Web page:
Torchwood: They Keep Killing Suzie (Resurrection Days Are Over)

They Keep Killing Suzie” is quite possibly my favorite episode of Torchwood so far. Certainly for someone interested in the intersection of religion and science fiction, it gives a lot to talk about.

We first meet Suzie in the pilot episode, and it is there that the resurrection gauntlet is introduced as well. In that episode, Suzie kills herself. She had been committing murders in order to have the opportunity to train with the gauntlet. She had been the only person on the team that was able to use the gauntlet, and it had thus far proved possible only to bring someone back to life for a couple of minutes at most. After Suzie’s death, since her murder spree might have been due to the influence of the alien glove, the resurrection gauntlet is locked away.

InThey Keep Killing Suzie,” someone has begun trying to get Torchwood’s attention by killing people and writing “Torchwood” in blood on the wall. To try to solve the crimes, they decide to use the the resurrection gauntlet, and since it turns out that Gwen can use it, they are able to trace the matter to a “religious support group” called Pilgrim, where people discuss matters like the meaning of life and the existence of God.

When they discover that Suzie also attended the group, they bring her back to life – but unlike others, she stays alive. And it turns out that Suzie had made plans to facilitate her return in case of death, and what had been happening was part of her plan.

One of the most poignant moments in the episode is when Gwen asks Suzie what happens when you die:

GWEN : When you’re dead, I mean when you die… what happens ?

SUZIE : What do you want me to say ?

GWEN : The truth.

SUZIE : Really ?

GWEN : Tell me.

SUZIE : You religious, or…

GWEN : Just sort of, in passing you know…

SUZIE : Do you believe in heaven ?

GWEN : I dunno…

SUZIE : Yes you do, what do you believe ?

GWEN : Stupid but, I always sort of think… like you know, white light and all that and I think of my gran and she’ll be there, waiting for me. The smell of carbolic…

SUZIE : Your faith never left primary school.

GWEN : So what’s up there ?

SUZIE : Nothing. Just nothing.

GWEN : But… but if there’s nothing what’s the point of it all ?

SUZIE : This is, driving through the dark, all this stupid tiny stuff. We’re just animals howling in the night, ‘cause it’s better than silence. I used to think about Torchwood, all those aliens coming to earth, what the hell for ? But it’s just instinct. They come here ‘cause there’s life, that’s all. Moths around a flame creatures clinging together in the cold.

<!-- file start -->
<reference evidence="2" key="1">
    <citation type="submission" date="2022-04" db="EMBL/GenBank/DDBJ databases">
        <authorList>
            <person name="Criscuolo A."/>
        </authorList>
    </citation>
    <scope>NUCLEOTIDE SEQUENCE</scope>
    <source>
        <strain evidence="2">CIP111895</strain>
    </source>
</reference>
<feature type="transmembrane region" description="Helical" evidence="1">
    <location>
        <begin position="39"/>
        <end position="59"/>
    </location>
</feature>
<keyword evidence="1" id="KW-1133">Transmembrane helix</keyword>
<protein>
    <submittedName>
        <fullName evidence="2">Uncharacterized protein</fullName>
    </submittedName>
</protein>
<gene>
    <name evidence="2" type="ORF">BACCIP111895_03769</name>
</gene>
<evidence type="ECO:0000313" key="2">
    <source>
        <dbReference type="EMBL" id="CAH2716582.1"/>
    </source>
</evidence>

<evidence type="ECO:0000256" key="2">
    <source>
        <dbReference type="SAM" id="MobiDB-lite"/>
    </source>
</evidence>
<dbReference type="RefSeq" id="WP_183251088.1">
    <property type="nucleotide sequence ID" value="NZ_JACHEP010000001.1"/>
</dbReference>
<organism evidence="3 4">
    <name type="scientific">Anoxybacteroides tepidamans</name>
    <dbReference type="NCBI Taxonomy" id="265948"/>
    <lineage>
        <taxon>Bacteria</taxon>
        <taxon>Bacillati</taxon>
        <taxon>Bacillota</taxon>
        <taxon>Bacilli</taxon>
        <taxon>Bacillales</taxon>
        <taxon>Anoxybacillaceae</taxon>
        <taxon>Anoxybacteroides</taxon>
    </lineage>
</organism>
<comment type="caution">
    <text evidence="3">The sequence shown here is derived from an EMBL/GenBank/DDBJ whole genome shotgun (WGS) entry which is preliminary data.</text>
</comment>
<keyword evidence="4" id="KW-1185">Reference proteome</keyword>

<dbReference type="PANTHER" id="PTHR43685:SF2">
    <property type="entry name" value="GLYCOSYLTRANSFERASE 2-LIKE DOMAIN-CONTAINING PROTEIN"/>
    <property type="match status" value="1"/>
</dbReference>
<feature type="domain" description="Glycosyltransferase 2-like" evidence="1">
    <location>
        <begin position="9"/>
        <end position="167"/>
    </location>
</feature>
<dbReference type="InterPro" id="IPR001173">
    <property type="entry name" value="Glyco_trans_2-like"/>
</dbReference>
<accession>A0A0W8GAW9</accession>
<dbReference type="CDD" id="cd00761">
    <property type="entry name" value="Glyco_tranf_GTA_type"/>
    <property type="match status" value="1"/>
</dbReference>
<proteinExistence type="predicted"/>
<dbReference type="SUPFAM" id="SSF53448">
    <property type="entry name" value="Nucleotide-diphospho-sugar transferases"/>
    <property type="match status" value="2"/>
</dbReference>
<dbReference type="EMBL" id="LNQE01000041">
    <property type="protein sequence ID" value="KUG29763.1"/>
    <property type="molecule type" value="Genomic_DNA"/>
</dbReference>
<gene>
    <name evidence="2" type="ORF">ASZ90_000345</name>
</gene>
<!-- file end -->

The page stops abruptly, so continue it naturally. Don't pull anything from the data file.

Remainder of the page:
GWEN : So when you die it, it’s just…

SUZIE : Darkness.

GWEN : And you’re all alone there’s no one else ?

SUZIE : I didn’t say that.

GWEN : What’d you mean ?

SUZIE : Why do you think I’m so desperate to come back ? There’s something out there, in the dark, and it’s moving.

Later in the episode, Capt. Jack Harkness manages to kill Suzie (hence the title of the episode) by destroying the glove, which was in fact draining away Gwen’s life and keeping Suzie alive. Towards the end of the episode, he says “The resurrection days are over, thank God.” But Ianto points out that the thing about gloves is that they come in pairs.

So the episode tackles certain religious topics, and might seem to be doing little more than inverting the view of the afterlife associated with Christianity and several other religious traditions. But in fact, it is doing more interesting things than that.

On the one hand, in contrast with Gwen’s “grade school” level faith in a heaven to which one goes when one dies, the classic doctrine of the afterlife is in fact resurrection – return to a bodily existence, but a different sort, in which one never dies again. That makes a close connection to a major element in this episode’s storyline. On the other hand, the idea of a place of darkness, in which one may or may not cease to exist altogether, but in which one clearly does not continue to live in a full or any meaningful sense, is akin to the notion of Sheol in the Hebrew Bible.

Students are consistently surprised when it is pointed out to them that most of the texts in the Hebrew Bible do not adopt a viewpoint which asserts that there is an afterlife. Like Gwen, they wonder what the point is if there isn’t eternal life.

The message of this episode of Torchwood is perhaps that if you cannot find meaning in this life, then you won’t find meaning even if your life were to be extended indefinitely.

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  • Rodney Thomas

    Resurrection days are over? In Torchwood: Miracle Day *spoiler alert* the team is on  a mission to bring back death. More economics than politics and religion.

  • James F. McGrath

    “Resurrection days are over” is an actual quote from the episode. And bringing back death doesn’t necessarily stand at odds with that stance…

  • Timothy King

    A memorable episode.  With Jack’s undying and what happens with Owen, Torchwood is one of few shows that takes a hard look at what we think about death as a consistant theme.

    I wish they could have embraced non-existence in a more aggressive way though – you still get the impression from Suzie that our ‘selves’ continue after death… though maybe her’ss only did because she was tethered to the ‘risen mitten’.

    Existentially creepy…